revealing

Use the adjective revealing to describe disclosing something that was hidden, either literally or figuratively. If you ask people if they've ever cheated on a test, you may get revealing answers that tell you whether the person is honest or not.

Revealing comes from the Latin word revelare, which literally means "unveil," and that word has its roots in re-, meaning "the opposite of," and velare meaning "to cover or veil." It is little wonder that the adjective revealing is often used to describe clothing that leaves little to the imagination. If your daughter's date comes to the door in a revealing shirt with almost every button undone, you might ask him to put on a jacket or else he'll be sure to catch cold.

DEFINITIONS OF: revealing

1

adj showing or making known

“her dress was scanty and revealing
Synonyms
indicative, indicatory, revelatory, significative, suggestive
(usually followed by `of') pointing out or revealing clearly
Antonyms:
concealing
covering or hiding

adj disclosing unintentionally

Synonyms:
telling, telltale
informative, informatory
providing or conveying information

n the speech act of making something evident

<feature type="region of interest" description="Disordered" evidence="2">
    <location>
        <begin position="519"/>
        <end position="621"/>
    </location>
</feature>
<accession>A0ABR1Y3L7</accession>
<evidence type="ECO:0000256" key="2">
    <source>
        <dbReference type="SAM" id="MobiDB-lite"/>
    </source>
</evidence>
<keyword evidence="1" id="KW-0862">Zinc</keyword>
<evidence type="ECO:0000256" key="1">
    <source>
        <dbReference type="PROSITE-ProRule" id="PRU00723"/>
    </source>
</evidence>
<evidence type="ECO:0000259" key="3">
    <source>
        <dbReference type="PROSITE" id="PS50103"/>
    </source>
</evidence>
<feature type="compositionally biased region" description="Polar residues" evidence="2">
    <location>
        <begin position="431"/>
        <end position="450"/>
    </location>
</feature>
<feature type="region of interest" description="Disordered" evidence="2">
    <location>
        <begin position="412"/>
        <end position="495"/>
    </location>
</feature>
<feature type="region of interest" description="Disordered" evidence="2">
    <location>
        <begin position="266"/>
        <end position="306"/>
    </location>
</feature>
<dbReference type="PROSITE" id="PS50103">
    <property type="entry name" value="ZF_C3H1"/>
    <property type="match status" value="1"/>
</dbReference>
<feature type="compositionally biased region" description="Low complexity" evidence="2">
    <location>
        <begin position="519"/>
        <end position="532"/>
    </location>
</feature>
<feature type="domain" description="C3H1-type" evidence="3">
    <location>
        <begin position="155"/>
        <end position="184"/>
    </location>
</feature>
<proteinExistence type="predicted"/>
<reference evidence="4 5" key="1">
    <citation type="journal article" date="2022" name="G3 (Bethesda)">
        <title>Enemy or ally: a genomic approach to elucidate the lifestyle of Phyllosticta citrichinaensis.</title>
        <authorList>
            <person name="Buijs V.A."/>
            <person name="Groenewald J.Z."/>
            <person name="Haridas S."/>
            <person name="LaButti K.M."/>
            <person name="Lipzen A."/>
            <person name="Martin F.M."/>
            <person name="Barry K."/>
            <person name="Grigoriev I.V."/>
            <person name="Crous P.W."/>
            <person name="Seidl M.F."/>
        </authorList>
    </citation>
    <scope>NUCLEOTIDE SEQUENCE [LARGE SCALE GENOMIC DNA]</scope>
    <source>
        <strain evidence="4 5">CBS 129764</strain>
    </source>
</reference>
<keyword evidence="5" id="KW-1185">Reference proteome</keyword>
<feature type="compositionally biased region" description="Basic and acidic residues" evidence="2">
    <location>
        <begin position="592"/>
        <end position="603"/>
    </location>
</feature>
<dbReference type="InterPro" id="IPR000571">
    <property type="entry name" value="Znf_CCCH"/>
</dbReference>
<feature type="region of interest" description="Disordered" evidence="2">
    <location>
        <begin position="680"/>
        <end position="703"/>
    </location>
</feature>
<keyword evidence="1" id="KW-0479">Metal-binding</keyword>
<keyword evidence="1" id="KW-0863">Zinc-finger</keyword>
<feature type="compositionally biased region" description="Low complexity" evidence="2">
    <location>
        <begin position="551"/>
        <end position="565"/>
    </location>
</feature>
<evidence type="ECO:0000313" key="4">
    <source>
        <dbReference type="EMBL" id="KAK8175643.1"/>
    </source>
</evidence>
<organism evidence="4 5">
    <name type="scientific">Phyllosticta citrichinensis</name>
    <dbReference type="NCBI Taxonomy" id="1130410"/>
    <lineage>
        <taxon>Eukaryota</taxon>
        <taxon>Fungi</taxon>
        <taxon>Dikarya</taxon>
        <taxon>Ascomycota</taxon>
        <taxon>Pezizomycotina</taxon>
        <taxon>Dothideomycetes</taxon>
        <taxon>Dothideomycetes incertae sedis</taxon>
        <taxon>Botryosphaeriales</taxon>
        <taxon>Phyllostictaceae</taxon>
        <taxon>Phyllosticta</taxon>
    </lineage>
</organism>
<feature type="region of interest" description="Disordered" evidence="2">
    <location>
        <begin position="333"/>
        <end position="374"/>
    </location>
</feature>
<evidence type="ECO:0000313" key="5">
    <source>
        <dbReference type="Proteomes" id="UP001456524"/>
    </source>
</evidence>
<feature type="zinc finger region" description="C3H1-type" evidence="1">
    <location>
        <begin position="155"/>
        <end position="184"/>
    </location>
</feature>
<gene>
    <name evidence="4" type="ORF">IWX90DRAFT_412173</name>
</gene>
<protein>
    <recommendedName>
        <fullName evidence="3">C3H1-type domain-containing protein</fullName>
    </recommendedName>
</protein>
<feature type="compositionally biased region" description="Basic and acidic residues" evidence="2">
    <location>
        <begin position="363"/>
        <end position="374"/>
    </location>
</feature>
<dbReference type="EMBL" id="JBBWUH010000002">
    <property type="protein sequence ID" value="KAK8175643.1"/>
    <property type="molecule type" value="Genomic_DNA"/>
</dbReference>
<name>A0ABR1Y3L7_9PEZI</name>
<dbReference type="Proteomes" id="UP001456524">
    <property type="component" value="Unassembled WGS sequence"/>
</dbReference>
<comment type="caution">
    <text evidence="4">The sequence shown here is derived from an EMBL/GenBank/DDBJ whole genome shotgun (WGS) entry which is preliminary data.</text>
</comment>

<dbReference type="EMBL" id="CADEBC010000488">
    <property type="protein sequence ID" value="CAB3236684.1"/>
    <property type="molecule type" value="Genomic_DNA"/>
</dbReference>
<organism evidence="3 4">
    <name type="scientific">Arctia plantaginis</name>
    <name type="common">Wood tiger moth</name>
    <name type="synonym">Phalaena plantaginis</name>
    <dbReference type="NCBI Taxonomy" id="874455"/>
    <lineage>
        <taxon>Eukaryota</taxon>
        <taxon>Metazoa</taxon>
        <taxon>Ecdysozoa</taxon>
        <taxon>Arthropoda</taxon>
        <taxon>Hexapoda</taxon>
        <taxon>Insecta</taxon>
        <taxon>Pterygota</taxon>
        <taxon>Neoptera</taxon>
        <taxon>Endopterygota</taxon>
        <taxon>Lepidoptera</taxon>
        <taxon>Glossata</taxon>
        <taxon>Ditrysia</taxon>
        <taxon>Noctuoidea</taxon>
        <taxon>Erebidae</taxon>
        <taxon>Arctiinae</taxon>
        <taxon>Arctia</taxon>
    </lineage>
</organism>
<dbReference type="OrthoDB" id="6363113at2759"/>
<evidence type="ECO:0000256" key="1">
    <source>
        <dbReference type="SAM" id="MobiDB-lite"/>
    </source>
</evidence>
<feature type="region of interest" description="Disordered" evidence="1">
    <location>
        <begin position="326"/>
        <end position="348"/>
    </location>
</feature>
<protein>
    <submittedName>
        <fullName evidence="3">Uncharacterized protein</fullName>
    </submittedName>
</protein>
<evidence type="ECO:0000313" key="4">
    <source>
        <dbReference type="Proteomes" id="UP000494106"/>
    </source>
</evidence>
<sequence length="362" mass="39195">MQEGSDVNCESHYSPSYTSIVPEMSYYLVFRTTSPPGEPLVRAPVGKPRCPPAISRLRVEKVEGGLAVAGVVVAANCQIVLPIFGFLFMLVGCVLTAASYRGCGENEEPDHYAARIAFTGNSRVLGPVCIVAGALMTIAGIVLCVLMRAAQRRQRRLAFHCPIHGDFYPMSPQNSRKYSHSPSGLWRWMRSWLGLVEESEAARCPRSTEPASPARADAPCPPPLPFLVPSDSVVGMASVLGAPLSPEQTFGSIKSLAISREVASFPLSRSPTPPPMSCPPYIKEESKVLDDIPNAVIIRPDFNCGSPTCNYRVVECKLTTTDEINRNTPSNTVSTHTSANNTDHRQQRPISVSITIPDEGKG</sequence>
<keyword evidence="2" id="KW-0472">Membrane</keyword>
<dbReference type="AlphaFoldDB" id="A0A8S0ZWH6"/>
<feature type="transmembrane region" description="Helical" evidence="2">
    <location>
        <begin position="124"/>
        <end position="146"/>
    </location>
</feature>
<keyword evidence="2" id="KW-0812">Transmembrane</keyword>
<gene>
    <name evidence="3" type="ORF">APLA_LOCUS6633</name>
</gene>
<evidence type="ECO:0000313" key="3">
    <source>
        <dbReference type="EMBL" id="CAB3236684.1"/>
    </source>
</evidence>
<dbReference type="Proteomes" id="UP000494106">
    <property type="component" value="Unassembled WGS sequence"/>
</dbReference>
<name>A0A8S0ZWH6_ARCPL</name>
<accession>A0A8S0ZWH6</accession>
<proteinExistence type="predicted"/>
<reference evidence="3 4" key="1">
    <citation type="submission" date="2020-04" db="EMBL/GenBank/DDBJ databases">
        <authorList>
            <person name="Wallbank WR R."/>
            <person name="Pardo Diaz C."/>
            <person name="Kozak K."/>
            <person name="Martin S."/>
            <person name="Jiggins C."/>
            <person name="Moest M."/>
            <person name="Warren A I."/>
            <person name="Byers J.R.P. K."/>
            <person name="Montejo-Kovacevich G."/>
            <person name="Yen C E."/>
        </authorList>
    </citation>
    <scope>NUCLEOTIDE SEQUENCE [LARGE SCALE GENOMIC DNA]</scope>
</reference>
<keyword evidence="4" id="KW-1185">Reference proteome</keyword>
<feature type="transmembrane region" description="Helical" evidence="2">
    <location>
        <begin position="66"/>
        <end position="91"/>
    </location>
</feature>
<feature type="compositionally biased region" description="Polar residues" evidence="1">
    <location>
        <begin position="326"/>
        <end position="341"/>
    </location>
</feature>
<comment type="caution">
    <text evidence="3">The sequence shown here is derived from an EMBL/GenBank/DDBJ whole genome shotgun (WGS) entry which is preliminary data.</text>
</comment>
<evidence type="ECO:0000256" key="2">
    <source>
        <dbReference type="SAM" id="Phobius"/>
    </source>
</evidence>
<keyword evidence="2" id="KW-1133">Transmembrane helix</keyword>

Synonyms:
disclosure, revelation
Types:
show 14 types...
hide 14 types...
singing, tattle, telling
disclosing information or giving evidence about another
display
behavior that makes your feelings public
divulgement, divulgence
the act of disclosing something that was secret or private
discovery
something that is discovered
discovery
(law) compulsory pretrial disclosure of documents relevant to a case; enables one side in a litigation to elicit information from the other side concerning the facts in the case
giveaway
an unintentional disclosure
informing, ratting
to furnish incriminating evidence to an officer of the law (usually in return for favors)
leak, news leak
unauthorized (especially deliberate) disclosure of confidential information
exposure
the disclosure of something secret
histrionics
a deliberate display of emotion for effect
production
a display that is exaggerated or unduly complicated
sackcloth and ashes
a display of extreme remorse or repentance or grief
expose, unmasking
the exposure of an impostor or a fraud
muckraking
the exposure of scandal (especially about public figures)
Type of:
speech act
the use of language to perform some act
WORD FAMILY
USAGE EXAMPLES